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Section 3.8 Lists

Ordered lists (numbered), unordered lists (bullets) and description lists (defined terms) are all supported, and syntax generally follows HTML. Lists usually live within a paragraph (<p>), though there are limited exceptions. Their structure is given by the <ol>, <ul>, <dl> tags (respectively). These can specify a variety of options for the labels via attributes, as described in Section 4.11.

List items, for any of the three types, are delimited with the <li> tag. What is different from HTML is that the contents of a list item may be structured, with paragraphs (<p>) being the most likely and frequent element. So to nest lists you begin a paragraph in a list item of the outer list, then begin the inner list within that paragraph. However, a simple list item may be authored just like you were authoring within a paragraph, much like writing sentences elsewhere. A structured list item may begin with <title> for ordered and unordered lists, and is mandatory for a description list. In this latter case, the text of the <title> will become the text that is being described (the label of the list item). For the optional uses, the title will be rendered as its own paragraph, with a different font (perhaps italics or oblique). A description list cannot be contained within another list. In other words, it is a “top-level” list.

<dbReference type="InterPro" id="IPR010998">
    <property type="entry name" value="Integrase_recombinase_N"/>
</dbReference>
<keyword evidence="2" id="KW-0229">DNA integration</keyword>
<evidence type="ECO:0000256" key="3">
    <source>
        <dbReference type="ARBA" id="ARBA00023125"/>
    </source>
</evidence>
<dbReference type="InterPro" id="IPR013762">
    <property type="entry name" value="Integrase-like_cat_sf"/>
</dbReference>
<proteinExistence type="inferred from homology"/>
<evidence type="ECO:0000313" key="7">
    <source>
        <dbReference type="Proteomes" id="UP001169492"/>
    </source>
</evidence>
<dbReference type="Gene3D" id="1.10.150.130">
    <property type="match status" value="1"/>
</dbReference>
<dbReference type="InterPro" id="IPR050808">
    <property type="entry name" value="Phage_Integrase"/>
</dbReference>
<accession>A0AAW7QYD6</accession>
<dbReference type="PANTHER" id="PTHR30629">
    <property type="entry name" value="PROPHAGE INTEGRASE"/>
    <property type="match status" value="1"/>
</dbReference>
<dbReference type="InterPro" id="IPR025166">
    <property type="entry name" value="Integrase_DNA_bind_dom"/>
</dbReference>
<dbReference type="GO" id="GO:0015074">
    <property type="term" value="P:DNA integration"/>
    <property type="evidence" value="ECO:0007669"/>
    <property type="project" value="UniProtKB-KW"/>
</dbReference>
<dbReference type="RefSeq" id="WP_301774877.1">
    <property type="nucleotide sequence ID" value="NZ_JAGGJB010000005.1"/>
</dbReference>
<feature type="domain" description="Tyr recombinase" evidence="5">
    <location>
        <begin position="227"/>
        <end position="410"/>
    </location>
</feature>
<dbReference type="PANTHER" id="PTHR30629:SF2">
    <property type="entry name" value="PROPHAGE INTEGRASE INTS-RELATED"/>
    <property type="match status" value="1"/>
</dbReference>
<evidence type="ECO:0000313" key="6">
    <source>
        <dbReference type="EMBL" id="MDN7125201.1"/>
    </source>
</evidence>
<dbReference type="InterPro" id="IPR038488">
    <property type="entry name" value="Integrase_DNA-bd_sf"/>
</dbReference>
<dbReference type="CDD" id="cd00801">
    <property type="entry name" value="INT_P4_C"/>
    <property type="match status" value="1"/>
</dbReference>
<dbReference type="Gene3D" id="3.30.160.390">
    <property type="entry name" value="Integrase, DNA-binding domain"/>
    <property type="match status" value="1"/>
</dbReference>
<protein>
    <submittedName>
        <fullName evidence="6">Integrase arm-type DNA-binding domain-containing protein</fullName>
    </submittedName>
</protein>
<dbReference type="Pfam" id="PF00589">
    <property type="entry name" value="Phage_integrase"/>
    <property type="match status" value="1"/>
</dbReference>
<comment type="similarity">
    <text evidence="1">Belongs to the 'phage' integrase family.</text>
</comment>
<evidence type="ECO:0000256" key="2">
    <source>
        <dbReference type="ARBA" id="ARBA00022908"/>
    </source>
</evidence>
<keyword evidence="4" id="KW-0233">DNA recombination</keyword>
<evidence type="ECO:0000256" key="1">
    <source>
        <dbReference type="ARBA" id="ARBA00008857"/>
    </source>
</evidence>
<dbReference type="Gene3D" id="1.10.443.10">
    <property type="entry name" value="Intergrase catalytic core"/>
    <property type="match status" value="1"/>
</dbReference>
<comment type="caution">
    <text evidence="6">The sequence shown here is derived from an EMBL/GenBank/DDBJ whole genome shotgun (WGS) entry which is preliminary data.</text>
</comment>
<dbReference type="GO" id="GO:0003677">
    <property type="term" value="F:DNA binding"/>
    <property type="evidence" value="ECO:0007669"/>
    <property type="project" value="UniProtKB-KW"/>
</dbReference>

Lists are more complicated than they appear, so be sure to read the details at Section 4.11 before you start designing really involved lists.